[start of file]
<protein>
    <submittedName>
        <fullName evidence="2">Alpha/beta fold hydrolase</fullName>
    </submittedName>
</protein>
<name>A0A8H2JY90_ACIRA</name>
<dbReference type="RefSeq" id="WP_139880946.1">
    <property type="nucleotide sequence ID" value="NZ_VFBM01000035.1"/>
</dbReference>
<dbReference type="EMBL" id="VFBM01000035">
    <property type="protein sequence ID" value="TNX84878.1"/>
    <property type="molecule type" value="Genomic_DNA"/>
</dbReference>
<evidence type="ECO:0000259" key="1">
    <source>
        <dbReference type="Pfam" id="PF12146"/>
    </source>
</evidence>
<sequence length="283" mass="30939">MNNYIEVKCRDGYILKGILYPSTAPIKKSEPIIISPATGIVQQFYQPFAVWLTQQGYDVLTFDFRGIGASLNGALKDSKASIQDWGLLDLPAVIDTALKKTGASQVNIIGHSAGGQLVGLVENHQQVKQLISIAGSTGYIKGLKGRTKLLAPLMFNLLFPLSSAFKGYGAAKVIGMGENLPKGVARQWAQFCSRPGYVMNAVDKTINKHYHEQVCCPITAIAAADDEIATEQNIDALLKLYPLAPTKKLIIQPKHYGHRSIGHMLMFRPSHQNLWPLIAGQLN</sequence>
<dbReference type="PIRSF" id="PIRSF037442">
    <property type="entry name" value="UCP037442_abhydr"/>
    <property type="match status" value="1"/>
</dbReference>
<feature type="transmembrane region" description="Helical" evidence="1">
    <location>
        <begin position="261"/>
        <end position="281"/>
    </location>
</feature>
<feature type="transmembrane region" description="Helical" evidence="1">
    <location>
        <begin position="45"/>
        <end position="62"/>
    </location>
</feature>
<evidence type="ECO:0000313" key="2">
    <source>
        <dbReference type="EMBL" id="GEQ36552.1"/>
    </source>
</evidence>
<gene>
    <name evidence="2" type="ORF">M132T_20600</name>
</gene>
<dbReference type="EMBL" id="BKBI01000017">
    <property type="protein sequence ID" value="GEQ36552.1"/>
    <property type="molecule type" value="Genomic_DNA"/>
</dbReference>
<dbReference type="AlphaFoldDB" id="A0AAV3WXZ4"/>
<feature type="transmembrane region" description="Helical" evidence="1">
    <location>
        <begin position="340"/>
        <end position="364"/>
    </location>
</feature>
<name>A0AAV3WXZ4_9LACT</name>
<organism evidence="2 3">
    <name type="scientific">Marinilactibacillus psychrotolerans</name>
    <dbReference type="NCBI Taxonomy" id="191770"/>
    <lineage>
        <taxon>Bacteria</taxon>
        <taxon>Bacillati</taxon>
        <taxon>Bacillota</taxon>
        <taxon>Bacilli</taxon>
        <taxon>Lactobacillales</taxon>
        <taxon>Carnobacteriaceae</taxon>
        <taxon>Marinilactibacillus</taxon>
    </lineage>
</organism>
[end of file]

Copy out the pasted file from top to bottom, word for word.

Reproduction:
<protein>
    <submittedName>
        <fullName evidence="2">Alpha/beta fold hydrolase</fullName>
    </submittedName>
</protein>
<name>A0A8H2JY90_ACIRA</name>
<dbReference type="RefSeq" id="WP_139880946.1">
    <property type="nucleotide sequence ID" value="NZ_VFBM01000035.1"/>
</dbReference>
<dbReference type="EMBL" id="VFBM01000035">
    <property type="protein sequence ID" value="TNX84878.1"/>
    <property type="molecule type" value="Genomic_DNA"/>
</dbReference>
<evidence type="ECO:0000259" key="1">
    <source>
        <dbReference type="Pfam" id="PF12146"/>
    </source>
</evidence>
<sequence length="283" mass="30939">MNNYIEVKCRDGYILKGILYPSTAPIKKSEPIIISPATGIVQQFYQPFAVWLTQQGYDVLTFDFRGIGASLNGALKDSKASIQDWGLLDLPAVIDTALKKTGASQVNIIGHSAGGQLVGLVENHQQVKQLISIAGSTGYIKGLKGRTKLLAPLMFNLLFPLSSAFKGYGAAKVIGMGENLPKGVARQWAQFCSRPGYVMNAVDKTINKHYHEQVCCPITAIAAADDEIATEQNIDALLKLYPLAPTKKLIIQPKHYGHRSIGHMLMFRPSHQNLWPLIAGQLN</sequence>
<dbReference type="PIRSF" id="PIRSF037442">
    <property type="entry name" value="UCP037442_abhydr"/>
    <property type="match status" value="1"/>
</dbReference>
<feature type="transmembrane region" description="Helical" evidence="1">
    <location>
        <begin position="261"/>
        <end position="281"/>
    </location>
</feature>
<feature type="transmembrane region" description="Helical" evidence="1">
    <location>
        <begin position="45"/>
        <end position="62"/>
    </location>
</feature>
<evidence type="ECO:0000313" key="2">
    <source>
        <dbReference type="EMBL" id="GEQ36552.1"/>
    </source>
</evidence>
<gene>
    <name evidence="2" type="ORF">M132T_20600</name>
</gene>
<dbReference type="EMBL" id="BKBI01000017">
    <property type="protein sequence ID" value="GEQ36552.1"/>
    <property type="molecule type" value="Genomic_DNA"/>
</dbReference>
<dbReference type="AlphaFoldDB" id="A0AAV3WXZ4"/>
<feature type="transmembrane region" description="Helical" evidence="1">
    <location>
        <begin position="340"/>
        <end position="364"/>
    </location>
</feature>
<name>A0AAV3WXZ4_9LACT</name>
<organism evidence="2 3">
    <name type="scientific">Marinilactibacillus psychrotolerans</name>
    <dbReference type="NCBI Taxonomy" id="191770"/>
    <lineage>
        <taxon>Bacteria</taxon>
        <taxon>Bacillati</taxon>
        <taxon>Bacillota</taxon>
        <taxon>Bacilli</taxon>
        <taxon>Lactobacillales</taxon>
        <taxon>Carnobacteriaceae</taxon>
        <taxon>Marinilactibacillus</taxon>
    </lineage>
</organism>